Ben Witherinton, III, whose commentary on John Bob and I have been using throughout this Lent, introduced me to a concept in the Gospel of John I had not seen before. If you remember the story from very early in this series about Jesus turning the water into wine at the wedding, Jesus is reluctant to perform the miracle. At one point, he turns to Mary his mother and objects saying, “My hour has not yet come.” Then this reading tonight begins with these words, “Jesus knew that his hour had come.” John emphasizes throughout his gospel Jesus’ reluctance to act unless he has clear direction from “the Father,” as he says throughout John. John wants us to know that Jesus is not acting on his own, but is always acting on behalf of God, the Father.
Witherington says that Jesus is acting as an agent. Back in the days when long distance communication was impossible, a landowner would send an agent to act on his behalf – to buy, sell, deal with legal issues – whatever needed to be done. Furthermore, when the agent was the eldest son, he could act on behalf of his father – whatever the Son did, decided, etc., was done on behalf of the father.
John emphasizes Jesus acting in this role. What Jesus does is as good as having God himself doing it. Then Jesus, as he washes the disciples’ feet is also doing something else.
Listen again to what Jesus says here, “So if I, your Lord and Teacher, have washed your feet, you also ought to wash one another’s feet. For I have set you an example, that you also should do as I have done to you. Very truly, I tell you, servants are not greater than their master, nor are messengers greater than the one who sent them” (v 14-16 NRSV).
Jesus, the agent or messenger of God the Father, is in some sense commissioning them as his agents going forward. Which means that his disciples have the responsibility to act on behalf of Jesus, the one who was always acting on behalf of God. And what is he commissioning them to do as his representatives? Serve in love.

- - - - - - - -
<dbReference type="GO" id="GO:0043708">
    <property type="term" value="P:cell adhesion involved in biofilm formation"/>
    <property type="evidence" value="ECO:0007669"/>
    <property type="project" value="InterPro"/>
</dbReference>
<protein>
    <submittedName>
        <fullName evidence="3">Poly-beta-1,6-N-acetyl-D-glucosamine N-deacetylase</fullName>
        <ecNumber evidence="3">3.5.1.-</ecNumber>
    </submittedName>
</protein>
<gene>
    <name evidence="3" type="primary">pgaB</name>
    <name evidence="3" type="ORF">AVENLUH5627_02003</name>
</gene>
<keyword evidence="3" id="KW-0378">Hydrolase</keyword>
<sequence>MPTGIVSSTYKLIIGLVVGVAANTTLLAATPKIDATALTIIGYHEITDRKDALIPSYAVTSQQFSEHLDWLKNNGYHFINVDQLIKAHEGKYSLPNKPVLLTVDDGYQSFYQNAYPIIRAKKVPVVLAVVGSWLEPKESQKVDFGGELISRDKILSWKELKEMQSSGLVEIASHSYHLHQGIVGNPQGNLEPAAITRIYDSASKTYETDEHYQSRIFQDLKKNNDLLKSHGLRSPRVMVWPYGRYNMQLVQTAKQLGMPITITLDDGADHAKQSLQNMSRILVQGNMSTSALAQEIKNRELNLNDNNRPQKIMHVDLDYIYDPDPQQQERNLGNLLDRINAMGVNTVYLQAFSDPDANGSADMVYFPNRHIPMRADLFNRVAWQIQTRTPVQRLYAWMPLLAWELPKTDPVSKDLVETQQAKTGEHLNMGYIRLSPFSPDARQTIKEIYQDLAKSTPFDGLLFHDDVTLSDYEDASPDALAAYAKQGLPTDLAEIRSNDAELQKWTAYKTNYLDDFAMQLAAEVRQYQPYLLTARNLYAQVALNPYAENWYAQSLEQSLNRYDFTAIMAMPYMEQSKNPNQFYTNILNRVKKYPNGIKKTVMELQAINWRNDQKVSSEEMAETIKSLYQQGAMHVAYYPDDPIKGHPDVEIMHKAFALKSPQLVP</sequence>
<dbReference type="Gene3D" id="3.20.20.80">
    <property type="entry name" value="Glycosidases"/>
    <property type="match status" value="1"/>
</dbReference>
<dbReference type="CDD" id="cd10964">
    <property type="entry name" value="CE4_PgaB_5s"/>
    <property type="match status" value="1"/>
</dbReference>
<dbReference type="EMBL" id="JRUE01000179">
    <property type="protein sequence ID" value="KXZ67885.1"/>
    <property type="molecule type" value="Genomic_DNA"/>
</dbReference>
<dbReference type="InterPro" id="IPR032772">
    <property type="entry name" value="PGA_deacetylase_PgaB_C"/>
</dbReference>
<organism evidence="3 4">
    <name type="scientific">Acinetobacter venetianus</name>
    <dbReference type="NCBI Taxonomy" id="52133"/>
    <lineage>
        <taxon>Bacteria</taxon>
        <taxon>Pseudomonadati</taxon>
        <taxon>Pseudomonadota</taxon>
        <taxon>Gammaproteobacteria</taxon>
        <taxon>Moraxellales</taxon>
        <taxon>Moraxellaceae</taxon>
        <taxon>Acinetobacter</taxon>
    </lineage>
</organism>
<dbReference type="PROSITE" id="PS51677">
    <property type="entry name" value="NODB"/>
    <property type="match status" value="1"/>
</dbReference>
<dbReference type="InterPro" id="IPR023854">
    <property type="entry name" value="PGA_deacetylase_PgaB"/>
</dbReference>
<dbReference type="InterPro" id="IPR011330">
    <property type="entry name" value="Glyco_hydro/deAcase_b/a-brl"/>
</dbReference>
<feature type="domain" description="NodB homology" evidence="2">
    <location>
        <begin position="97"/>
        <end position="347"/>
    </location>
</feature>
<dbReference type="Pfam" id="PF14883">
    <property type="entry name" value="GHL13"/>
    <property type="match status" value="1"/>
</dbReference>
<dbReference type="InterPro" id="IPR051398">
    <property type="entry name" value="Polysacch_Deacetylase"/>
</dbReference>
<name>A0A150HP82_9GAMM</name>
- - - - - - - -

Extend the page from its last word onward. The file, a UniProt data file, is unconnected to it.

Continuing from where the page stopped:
More about getting feet washed than washing feet
But before they can do that, they need to have their feet washed. This story is as much about having Jesus wash your feet as it is a call to wash others.
Peter, the one who is always quick to speak and sometimes slow to listen, pulls his feet back when Jesus gets to him. “You will never wash my feet,” he says to Jesus. That sentiment is understandable. This was not a practice that was done this way. In a society where social status was more important than it is to us in America today, it was unheard of for someone to “humble themselves” in this way, and Peter may have been afraid of what he would be allowing to be said about his relationship to Jesus if he were to let this happen. He knows his place. He is the student of Jesus and should be serving him rather than being served by him.
Then Jesus says this odd thing, “Unless I wash you, you have no share with me” (v 8). What is Jesus’ talking about? It can’t be about foot-washing, because he goes on to correct Peter whose enthusiasm gets the better of him when he asks Jesus to wash all of him, by saying, “one who has bathed does not need to wash, except for the feet.”
This isn’t about cleanliness. This is about discipleship. Perhaps Jesus is washing feet to anoint his followers in a new way of living. A way of living that will not always lead them where they want to go, but will lead them in his way that leads to life eternal and abundant in the Kingdom of God. Jesus is washing feet to initiate his disciples into putting their faith into action, into “walking their talk.” Jesus is washing feet as a sign of love on the move – a love we are called to share, but not until we have had our feet washed.
So the question for each of us tonight is simply this: Are you and I willing to put our feet in Jesus’ hands? Are we willing to allow him to set the direction for our lives? Are we willing to follow him, even tonight when that means we will witness his arrest, his trial, and his execution? Will we still trust him?
This is no simple exercise to be repeated ritually, but to have your feet washed by Jesus means that you are ready to go where he goes, to act on his behalf as his agent, to love as he loves.
Today is sometimes called “Maundy Thursday” from the Latin word mandatum, commandment. At the end of the story Jesus gives the disciples the mandatum novum, the new commandment, which is simply this, “Love one another.”
With open hearts and clean feet, may we be sent forth from the cross to act as Jesus’ agents of love in the world around us. Then we can sing with our lives, as many of us have with our voices, “They’ll know we are Christians by our love, by our love. Yes, they’ll know we are Christians by our love.” Amen.